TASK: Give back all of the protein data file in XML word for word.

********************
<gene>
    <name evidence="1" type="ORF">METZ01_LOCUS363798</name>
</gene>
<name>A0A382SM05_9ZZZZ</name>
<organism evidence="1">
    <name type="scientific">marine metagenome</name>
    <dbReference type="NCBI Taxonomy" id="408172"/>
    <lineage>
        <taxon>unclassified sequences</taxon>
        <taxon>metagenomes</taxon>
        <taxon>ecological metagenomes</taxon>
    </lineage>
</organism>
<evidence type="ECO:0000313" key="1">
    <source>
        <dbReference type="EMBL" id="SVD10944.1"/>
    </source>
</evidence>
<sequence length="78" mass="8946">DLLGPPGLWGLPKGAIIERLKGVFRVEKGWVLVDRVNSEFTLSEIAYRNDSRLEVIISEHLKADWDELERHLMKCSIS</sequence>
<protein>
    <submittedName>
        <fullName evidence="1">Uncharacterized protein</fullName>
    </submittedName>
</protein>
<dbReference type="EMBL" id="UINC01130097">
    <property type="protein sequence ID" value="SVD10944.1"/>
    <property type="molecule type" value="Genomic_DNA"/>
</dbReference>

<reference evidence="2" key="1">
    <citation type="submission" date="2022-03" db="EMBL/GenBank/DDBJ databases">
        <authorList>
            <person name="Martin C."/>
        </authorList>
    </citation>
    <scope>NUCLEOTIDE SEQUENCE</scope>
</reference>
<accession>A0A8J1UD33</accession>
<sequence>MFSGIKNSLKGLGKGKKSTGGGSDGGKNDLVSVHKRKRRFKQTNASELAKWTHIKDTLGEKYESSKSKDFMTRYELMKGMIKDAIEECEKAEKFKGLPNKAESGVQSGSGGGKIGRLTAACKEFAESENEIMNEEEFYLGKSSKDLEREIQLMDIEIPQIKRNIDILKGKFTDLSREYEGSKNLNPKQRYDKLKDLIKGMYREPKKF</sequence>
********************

<gene>
    <name evidence="1" type="ORF">METZ01_LOCUS363798</name>
</gene>
<name>A0A382SM05_9ZZZZ</name>
<organism evidence="1">
    <name type="scientific">marine metagenome</name>
    <dbReference type="NCBI Taxonomy" id="408172"/>
    <lineage>
        <taxon>unclassified sequences</taxon>
        <taxon>metagenomes</taxon>
        <taxon>ecological metagenomes</taxon>
    </lineage>
</organism>
<evidence type="ECO:0000313" key="1">
    <source>
        <dbReference type="EMBL" id="SVD10944.1"/>
    </source>
</evidence>
<sequence length="78" mass="8946">DLLGPPGLWGLPKGAIIERLKGVFRVEKGWVLVDRVNSEFTLSEIAYRNDSRLEVIISEHLKADWDELERHLMKCSIS</sequence>
<protein>
    <submittedName>
        <fullName evidence="1">Uncharacterized protein</fullName>
    </submittedName>
</protein>
<dbReference type="EMBL" id="UINC01130097">
    <property type="protein sequence ID" value="SVD10944.1"/>
    <property type="molecule type" value="Genomic_DNA"/>
</dbReference>

<reference evidence="2" key="1">
    <citation type="submission" date="2022-03" db="EMBL/GenBank/DDBJ databases">
        <authorList>
            <person name="Martin C."/>
        </authorList>
    </citation>
    <scope>NUCLEOTIDE SEQUENCE</scope>
</reference>
<accession>A0A8J1UD33</accession>
<sequence>MFSGIKNSLKGLGKGKKSTGGGSDGGKNDLVSVHKRKRRFKQTNASELAKWTHIKDTLGEKYESSKSKDFMTRYELMKGMIKDAIEECEKAEKFKGLPNKAESGVQSGSGGGKIGRLTAACKEFAESENEIMNEEEFYLGKSSKDLEREIQLMDIEIPQIKRNIDILKGKFTDLSREYEGSKNLNPKQRYDKLKDLIKGMYREPKKF</sequence>